, 41 (7) (234 SE2d 798
). Only slight corroboration was required, and we conclude that was present. Atcheson v. State, 136 Ga. App. 152
, 153 (220 SE2d 483
). See Jones v. State, 139 Ga. App. 643
, 646 (229 SE2d 121
). Equally apparent is that George's testimony contained some evidence in rebuttal. This enumeration likewise lacks merit.
6. In enumeration of error 9, Henry Chambers complains that the trial court erred in failing to suppress the methaqualone (Quaaludes) as the improper product of a search and seizure without warrant. This enumeration is without substantial merit. The officers in question could not have known with any certainty that there would be any Quaaludes at the scene of the sale until David Chambers made his appearance at the parking lot with the two bags of pills. The officers did not know who "Maddog" was or what his address was. Thus, at best, a warrant would have been premature. At the scene the officers saw a crime being perpetrated in their presence. They saw the Quaaludes in plain view both in David's car and on the ground at the rear of Nick's pickup. They then arrested all the participants. After the arrests the drugs in plain view were seized. In this case the seizure (as opposed to a search) is justified as being incident to the arrest (State v. Handspike, 240 Ga. 176 (240 SE2d 1)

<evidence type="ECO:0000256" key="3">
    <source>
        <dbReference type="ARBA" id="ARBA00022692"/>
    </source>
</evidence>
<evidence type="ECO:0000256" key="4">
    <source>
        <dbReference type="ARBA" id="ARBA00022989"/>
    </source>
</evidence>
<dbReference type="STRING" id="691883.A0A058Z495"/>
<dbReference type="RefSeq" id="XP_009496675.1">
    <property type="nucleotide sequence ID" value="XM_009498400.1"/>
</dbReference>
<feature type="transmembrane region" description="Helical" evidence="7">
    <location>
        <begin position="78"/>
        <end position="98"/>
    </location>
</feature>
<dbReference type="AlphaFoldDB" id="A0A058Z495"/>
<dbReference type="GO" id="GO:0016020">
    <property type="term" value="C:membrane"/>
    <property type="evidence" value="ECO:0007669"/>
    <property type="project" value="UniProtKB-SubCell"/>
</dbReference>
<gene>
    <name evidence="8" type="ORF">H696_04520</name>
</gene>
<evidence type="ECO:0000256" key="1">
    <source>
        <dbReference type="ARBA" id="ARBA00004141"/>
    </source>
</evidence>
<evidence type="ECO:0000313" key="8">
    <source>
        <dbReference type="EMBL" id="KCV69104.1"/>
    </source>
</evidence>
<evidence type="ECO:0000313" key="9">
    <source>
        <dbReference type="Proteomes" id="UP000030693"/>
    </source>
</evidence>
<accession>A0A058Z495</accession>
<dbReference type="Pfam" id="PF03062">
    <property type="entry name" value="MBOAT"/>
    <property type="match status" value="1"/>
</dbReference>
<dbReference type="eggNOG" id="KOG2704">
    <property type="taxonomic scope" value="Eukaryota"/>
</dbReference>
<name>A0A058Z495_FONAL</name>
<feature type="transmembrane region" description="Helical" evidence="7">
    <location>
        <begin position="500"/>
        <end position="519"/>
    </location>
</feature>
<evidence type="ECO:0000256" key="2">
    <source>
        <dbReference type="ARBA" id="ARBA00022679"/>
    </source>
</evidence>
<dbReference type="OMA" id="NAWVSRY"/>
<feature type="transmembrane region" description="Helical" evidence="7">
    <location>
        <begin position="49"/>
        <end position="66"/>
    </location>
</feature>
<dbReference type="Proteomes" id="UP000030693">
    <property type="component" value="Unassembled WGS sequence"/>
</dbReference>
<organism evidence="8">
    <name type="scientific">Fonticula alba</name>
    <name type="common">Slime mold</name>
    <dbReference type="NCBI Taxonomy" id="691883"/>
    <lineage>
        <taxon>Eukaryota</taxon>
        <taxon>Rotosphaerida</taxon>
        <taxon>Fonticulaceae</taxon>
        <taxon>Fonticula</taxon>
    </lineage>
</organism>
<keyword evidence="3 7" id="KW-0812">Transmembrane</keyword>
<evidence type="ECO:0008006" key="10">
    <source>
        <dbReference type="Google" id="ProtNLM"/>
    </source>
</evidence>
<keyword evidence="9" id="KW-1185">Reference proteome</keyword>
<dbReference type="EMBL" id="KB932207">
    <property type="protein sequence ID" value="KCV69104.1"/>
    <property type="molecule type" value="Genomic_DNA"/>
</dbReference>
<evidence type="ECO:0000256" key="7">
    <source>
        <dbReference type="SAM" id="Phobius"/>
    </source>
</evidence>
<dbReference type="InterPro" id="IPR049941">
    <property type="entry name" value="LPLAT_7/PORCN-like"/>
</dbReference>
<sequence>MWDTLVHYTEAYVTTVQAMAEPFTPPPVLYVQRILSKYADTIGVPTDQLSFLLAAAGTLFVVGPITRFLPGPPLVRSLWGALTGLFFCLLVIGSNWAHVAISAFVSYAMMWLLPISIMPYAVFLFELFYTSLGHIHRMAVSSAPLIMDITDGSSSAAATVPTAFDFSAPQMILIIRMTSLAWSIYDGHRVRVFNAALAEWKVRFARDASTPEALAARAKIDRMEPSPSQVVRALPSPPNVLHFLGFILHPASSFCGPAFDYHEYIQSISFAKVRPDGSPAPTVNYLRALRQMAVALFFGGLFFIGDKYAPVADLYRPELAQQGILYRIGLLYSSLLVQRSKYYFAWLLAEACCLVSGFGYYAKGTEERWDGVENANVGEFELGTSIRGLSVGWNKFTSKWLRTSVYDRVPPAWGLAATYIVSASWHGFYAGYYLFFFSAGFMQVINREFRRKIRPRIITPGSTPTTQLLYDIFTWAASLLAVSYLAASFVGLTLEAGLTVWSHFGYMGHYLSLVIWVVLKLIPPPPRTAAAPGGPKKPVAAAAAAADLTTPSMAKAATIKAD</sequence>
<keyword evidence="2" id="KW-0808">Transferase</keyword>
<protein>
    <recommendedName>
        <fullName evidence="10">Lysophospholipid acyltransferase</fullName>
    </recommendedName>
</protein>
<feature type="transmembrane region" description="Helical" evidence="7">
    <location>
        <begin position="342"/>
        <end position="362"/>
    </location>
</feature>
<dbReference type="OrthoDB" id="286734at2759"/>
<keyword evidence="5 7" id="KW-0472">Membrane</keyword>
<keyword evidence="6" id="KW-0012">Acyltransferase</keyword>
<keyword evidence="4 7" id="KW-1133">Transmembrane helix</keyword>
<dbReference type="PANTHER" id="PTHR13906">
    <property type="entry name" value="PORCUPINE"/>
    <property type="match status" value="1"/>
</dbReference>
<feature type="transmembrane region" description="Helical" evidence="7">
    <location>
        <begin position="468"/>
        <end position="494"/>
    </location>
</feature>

; State v. Mathis, 143 Ga. App. 121
, 122 (237 SE2d 643
)); the contraband was in plain view and properly not to be avoided or ignored by the arresting officers (Bryan v. State, 137 Ga. App. 169
, 170 (223 SE2d 219
)) and because of the use of vehicles by the appellants, exigent circumstances justified the seizure (State v. Bradley, 138 Ga. App. 800
, 802-803 (227 SE2d 776
)). This evidence was properly admitted.